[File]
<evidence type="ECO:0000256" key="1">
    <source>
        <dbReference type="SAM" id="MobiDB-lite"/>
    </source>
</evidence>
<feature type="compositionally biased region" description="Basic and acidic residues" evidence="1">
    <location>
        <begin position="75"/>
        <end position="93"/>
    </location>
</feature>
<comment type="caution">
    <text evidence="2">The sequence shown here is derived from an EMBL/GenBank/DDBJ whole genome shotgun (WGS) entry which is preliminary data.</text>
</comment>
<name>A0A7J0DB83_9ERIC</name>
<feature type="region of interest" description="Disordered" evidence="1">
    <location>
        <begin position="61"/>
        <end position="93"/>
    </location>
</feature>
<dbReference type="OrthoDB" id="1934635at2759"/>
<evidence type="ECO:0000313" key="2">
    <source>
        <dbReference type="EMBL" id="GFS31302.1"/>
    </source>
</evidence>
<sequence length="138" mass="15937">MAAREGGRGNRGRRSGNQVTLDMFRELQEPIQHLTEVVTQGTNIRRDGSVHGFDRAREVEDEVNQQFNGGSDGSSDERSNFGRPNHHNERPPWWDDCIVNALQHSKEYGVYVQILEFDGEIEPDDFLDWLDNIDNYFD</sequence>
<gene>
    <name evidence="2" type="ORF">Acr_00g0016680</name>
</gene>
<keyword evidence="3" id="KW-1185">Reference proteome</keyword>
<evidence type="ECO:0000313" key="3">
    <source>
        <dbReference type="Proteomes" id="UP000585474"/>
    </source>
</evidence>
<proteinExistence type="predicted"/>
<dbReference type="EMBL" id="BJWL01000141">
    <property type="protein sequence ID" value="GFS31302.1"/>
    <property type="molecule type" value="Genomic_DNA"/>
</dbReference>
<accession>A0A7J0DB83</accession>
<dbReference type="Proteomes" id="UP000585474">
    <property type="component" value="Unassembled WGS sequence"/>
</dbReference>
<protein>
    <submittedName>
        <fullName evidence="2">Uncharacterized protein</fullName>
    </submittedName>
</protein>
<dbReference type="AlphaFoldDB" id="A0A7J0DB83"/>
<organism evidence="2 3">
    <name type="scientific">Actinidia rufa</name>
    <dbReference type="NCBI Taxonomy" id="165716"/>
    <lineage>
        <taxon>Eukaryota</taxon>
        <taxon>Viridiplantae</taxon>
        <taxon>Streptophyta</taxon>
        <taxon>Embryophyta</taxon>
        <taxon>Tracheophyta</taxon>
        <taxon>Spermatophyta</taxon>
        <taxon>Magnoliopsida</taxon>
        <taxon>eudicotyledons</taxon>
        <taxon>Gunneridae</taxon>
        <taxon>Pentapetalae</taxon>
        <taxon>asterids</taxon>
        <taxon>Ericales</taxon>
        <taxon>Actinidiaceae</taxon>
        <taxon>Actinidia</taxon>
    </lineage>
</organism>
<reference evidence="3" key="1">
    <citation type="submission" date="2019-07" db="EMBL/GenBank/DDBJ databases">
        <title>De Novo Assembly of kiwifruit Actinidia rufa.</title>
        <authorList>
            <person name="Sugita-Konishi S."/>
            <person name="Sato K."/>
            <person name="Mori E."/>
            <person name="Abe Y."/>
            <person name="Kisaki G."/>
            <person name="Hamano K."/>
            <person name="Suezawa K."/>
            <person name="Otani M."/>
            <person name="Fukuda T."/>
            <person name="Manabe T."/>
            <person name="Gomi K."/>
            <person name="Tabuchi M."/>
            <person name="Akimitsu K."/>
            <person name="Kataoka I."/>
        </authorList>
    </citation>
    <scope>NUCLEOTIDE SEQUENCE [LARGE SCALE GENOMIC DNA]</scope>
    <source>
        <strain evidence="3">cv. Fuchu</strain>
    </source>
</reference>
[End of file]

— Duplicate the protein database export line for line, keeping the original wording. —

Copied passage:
<evidence type="ECO:0000256" key="1">
    <source>
        <dbReference type="SAM" id="MobiDB-lite"/>
    </source>
</evidence>
<feature type="compositionally biased region" description="Basic and acidic residues" evidence="1">
    <location>
        <begin position="75"/>
        <end position="93"/>
    </location>
</feature>
<comment type="caution">
    <text evidence="2">The sequence shown here is derived from an EMBL/GenBank/DDBJ whole genome shotgun (WGS) entry which is preliminary data.</text>
</comment>
<name>A0A7J0DB83_9ERIC</name>
<feature type="region of interest" description="Disordered" evidence="1">
    <location>
        <begin position="61"/>
        <end position="93"/>
    </location>
</feature>
<dbReference type="OrthoDB" id="1934635at2759"/>
<evidence type="ECO:0000313" key="2">
    <source>
        <dbReference type="EMBL" id="GFS31302.1"/>
    </source>
</evidence>
<sequence length="138" mass="15937">MAAREGGRGNRGRRSGNQVTLDMFRELQEPIQHLTEVVTQGTNIRRDGSVHGFDRAREVEDEVNQQFNGGSDGSSDERSNFGRPNHHNERPPWWDDCIVNALQHSKEYGVYVQILEFDGEIEPDDFLDWLDNIDNYFD</sequence>
<gene>
    <name evidence="2" type="ORF">Acr_00g0016680</name>
</gene>
<keyword evidence="3" id="KW-1185">Reference proteome</keyword>
<evidence type="ECO:0000313" key="3">
    <source>
        <dbReference type="Proteomes" id="UP000585474"/>
    </source>
</evidence>
<proteinExistence type="predicted"/>
<dbReference type="EMBL" id="BJWL01000141">
    <property type="protein sequence ID" value="GFS31302.1"/>
    <property type="molecule type" value="Genomic_DNA"/>
</dbReference>
<accession>A0A7J0DB83</accession>
<dbReference type="Proteomes" id="UP000585474">
    <property type="component" value="Unassembled WGS sequence"/>
</dbReference>
<protein>
    <submittedName>
        <fullName evidence="2">Uncharacterized protein</fullName>
    </submittedName>
</protein>
<dbReference type="AlphaFoldDB" id="A0A7J0DB83"/>
<organism evidence="2 3">
    <name type="scientific">Actinidia rufa</name>
    <dbReference type="NCBI Taxonomy" id="165716"/>
    <lineage>
        <taxon>Eukaryota</taxon>
        <taxon>Viridiplantae</taxon>
        <taxon>Streptophyta</taxon>
        <taxon>Embryophyta</taxon>
        <taxon>Tracheophyta</taxon>
        <taxon>Spermatophyta</taxon>
        <taxon>Magnoliopsida</taxon>
        <taxon>eudicotyledons</taxon>
        <taxon>Gunneridae</taxon>
        <taxon>Pentapetalae</taxon>
        <taxon>asterids</taxon>
        <taxon>Ericales</taxon>
        <taxon>Actinidiaceae</taxon>
        <taxon>Actinidia</taxon>
    </lineage>
</organism>
<reference evidence="3" key="1">
    <citation type="submission" date="2019-07" db="EMBL/GenBank/DDBJ databases">
        <title>De Novo Assembly of kiwifruit Actinidia rufa.</title>
        <authorList>
            <person name="Sugita-Konishi S."/>
            <person name="Sato K."/>
            <person name="Mori E."/>
            <person name="Abe Y."/>
            <person name="Kisaki G."/>
            <person name="Hamano K."/>
            <person name="Suezawa K."/>
            <person name="Otani M."/>
            <person name="Fukuda T."/>
            <person name="Manabe T."/>
            <person name="Gomi K."/>
            <person name="Tabuchi M."/>
            <person name="Akimitsu K."/>
            <person name="Kataoka I."/>
        </authorList>
    </citation>
    <scope>NUCLEOTIDE SEQUENCE [LARGE SCALE GENOMIC DNA]</scope>
    <source>
        <strain evidence="3">cv. Fuchu</strain>
    </source>
</reference>